Having raised these issues with the plethora of medical experts that he visits on a regular basis, very few have come up with explanations. The only medic that offered something concrete was the excellent plastic surgeon at NHS Tayside who suggested that the ongoing nerve damage pain, constant/daily physio exercises and sheer effort of his rehab meant that the areas of his brain that would usually be used for memory were now occupied with dealing with pain.
John came across an article at austinpaindoctor.com which used data from various research projects to explain this in more detail:
It suggested that, even after factoring for age, sleep or stress, many chronic pain sufferers complained that they experienced at type of brain fog in their short-term memory, issue with spacial memory, difficulties recognising people, lack of attention/concentration and problems with processing. They also connected their memory loss to issues of stress, anxiety, depression or other mental or emotional disorders. Hence, both physical and emotional pain can lead to memory loss (see link here)
John is currently attending the NHS Tayside Pain clinic and future articles will discuss the importance of compassionate pain management and a critique of ‘mindfulness approaches’ that underpin some pain management routines.
The Hammond article and the Austin pain article put forward ‘Key Tips to Compensate for Memory Problems’ these included: reduction of stress, exercise, sleep, a healthy diet, playing games, socialising with other folk and the use of reminders/calendars.
Yet, as Christina’s windaes demonstrate above, Social interaction took on new and creative roles during COVID. Working class values such as sharing ‘soul food’ during traumatic times became difficult and a chat tae a neeboor took the form of a poster or was carried out with a windae in the way. Soul Food involves the idea that we, in our own communities, can provide sustenance to those most in need.
But, the ability to provide support can be inhibited by the uneven playing field that exists in our present inequitable society.
We Do Not All Have The Same Opportunity For Memory Making
It is important when considering the solutions to memory loss to recognise that there is no one version of the truth, nor one way that the world we live in impacts on our lives. And, that not all people have an equal opportunity to live stress reduced life styles.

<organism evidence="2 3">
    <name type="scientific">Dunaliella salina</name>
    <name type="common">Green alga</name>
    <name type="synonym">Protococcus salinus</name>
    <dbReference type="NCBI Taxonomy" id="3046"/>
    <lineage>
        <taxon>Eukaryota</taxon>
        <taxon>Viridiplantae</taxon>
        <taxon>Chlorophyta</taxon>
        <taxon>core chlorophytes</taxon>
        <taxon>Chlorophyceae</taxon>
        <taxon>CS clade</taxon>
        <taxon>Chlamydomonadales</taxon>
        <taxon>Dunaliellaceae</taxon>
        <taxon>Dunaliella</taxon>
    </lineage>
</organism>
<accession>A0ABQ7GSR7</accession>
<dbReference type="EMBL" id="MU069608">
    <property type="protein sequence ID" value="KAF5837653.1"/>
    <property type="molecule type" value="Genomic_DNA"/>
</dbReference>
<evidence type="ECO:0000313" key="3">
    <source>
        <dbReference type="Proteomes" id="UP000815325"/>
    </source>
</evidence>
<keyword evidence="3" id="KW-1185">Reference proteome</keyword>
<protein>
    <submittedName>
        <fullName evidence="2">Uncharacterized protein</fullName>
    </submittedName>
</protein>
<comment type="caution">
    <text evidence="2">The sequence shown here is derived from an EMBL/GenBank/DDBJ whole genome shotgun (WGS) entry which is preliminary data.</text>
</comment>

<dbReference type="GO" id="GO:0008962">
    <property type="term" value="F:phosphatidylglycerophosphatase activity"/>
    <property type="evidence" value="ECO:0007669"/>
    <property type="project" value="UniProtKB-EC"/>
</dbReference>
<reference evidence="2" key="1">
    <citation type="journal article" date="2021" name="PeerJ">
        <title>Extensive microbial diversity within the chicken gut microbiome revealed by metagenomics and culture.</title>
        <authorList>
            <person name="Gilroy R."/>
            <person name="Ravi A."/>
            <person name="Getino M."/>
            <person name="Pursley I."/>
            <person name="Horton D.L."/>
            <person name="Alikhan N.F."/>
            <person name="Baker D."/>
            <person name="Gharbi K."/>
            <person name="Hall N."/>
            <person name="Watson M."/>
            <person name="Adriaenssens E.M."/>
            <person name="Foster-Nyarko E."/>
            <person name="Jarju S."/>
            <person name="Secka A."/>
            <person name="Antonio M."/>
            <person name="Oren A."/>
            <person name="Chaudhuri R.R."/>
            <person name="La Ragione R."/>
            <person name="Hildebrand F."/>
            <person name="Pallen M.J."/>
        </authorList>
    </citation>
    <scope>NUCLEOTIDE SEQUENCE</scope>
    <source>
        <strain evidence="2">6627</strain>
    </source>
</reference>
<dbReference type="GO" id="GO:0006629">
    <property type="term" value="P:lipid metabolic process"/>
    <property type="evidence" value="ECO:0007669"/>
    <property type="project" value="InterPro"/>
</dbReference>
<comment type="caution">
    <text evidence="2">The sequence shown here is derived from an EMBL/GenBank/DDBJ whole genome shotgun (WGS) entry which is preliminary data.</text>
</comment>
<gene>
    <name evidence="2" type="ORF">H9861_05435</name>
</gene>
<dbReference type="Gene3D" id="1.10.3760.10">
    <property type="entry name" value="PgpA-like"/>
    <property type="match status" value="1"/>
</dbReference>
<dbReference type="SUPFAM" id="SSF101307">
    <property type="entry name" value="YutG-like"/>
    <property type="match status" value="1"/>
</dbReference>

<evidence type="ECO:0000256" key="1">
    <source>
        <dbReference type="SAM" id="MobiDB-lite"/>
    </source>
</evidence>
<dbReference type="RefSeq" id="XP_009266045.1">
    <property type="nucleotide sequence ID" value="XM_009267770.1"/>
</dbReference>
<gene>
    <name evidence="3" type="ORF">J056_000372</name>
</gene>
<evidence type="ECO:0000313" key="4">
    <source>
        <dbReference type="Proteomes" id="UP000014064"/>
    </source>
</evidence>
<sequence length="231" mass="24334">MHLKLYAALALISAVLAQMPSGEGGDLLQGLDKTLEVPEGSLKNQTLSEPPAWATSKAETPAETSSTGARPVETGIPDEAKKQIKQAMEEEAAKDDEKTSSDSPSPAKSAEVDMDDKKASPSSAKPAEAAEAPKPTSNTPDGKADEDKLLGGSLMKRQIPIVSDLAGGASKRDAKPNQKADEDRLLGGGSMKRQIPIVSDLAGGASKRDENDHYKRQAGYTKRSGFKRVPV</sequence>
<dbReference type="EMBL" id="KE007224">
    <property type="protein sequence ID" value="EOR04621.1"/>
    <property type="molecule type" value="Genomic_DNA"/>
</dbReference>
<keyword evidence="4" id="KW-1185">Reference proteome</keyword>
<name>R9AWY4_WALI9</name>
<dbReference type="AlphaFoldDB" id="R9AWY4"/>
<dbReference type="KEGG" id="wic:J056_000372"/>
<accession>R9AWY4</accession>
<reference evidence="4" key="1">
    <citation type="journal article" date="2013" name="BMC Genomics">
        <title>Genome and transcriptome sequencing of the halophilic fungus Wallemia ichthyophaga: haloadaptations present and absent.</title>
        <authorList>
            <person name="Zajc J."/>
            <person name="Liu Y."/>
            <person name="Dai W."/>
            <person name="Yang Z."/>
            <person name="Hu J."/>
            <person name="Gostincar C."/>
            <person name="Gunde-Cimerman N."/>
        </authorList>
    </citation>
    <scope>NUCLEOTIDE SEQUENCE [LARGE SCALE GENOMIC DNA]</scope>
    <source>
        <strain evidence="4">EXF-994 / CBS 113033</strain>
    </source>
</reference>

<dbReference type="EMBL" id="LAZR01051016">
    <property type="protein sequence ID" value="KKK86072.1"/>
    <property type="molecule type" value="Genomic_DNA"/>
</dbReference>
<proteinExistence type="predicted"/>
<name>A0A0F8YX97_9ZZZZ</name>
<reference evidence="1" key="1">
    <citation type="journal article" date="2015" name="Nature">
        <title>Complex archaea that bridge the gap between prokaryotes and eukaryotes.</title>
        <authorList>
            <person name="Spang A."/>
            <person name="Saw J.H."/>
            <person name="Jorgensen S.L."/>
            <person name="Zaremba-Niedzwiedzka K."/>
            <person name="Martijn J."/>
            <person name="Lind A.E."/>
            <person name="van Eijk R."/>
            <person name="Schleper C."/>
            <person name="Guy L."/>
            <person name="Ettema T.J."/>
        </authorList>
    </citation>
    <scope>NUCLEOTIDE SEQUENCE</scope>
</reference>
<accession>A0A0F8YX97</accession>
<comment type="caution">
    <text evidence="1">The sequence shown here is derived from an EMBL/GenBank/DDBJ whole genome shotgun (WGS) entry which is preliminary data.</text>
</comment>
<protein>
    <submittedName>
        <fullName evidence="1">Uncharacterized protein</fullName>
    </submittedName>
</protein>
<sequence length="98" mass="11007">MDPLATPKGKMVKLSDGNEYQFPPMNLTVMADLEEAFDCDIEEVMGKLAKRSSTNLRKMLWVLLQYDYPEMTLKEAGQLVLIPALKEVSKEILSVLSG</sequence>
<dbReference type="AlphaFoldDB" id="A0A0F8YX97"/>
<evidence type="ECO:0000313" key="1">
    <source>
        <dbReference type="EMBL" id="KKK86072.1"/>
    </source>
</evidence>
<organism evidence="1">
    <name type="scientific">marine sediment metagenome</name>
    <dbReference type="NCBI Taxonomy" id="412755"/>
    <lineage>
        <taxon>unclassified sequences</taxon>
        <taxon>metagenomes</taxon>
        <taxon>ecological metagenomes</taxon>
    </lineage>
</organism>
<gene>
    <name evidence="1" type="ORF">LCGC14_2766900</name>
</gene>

The Hammond articles claimed that rates of depression have doubled during COVID and that the background anxiety to life caused by COVID was now as important a factor as social isolation as a reason for memory loss.
The general fatigue of having to go to unhealthy work settings and the grind of COVID doesn’t help our memories. We also know, for example, that gender, race inequality and poverty led to disproportionately higher death rates in specific communities across the UK (see Guardian articles here). Austerity had undermined specific communities to make them more at risk to COVID that others.
We previous wrote about the work of GalGael (see our article here) who in response to the recent COP26 invasion announced the establishment of the Govan Free State under the banner living in the early days of a better nation. (see link). They stated:
Our articles on this bog have repeatedly sought to demonstrate the connections, intersections and interdependencies between different social justice issues and different people’s who experience social injustice. People from minority ethnic groups are statistically more likely to live in socially deprived neighbourhoods, and to have less income than their white counterparts. This makes it harder for them to access healthy food, green spaces or gyms to exercise in.
Once you are suffering from a chronic health condition, your ability to access the support services you need to maintain a decent quality of life and stay healthy is also impacted by your ethnicity.
People from some groups – particularly South Asian groups – are more likely to report poor experiences at their GP surgery. They are also more likely to report not getting enough support from other local services to help manage their health condition compared with ‘white’ people.’
Similarly, drawing from the Glasgow effect report (see RECLAIMING OUR STORIES DEPOWERING SHAME May 2017, It is Time To Raise A Statue Up To The Best of Benny Lynch August 2016 and the original ‘Glasgow Effect’ report ‘History, politics and vulnerability: explaining excess mortality in Scotland and Glasgow’ ), we have written in earlier articles about the impact of poverty and discrimination (including sectarianism) on working class lives. Indeed, we have argued that we should avoid Tory blame cultures that pick on such communities and recognise that ill health is caused by political decisions that create inequality.
The graffiti on the wall says it all and we make no apologies for calling out the merchants of shame that, as we explained in our article are the root cause of inequality, disproportionate illness and increased deaths in working class communities.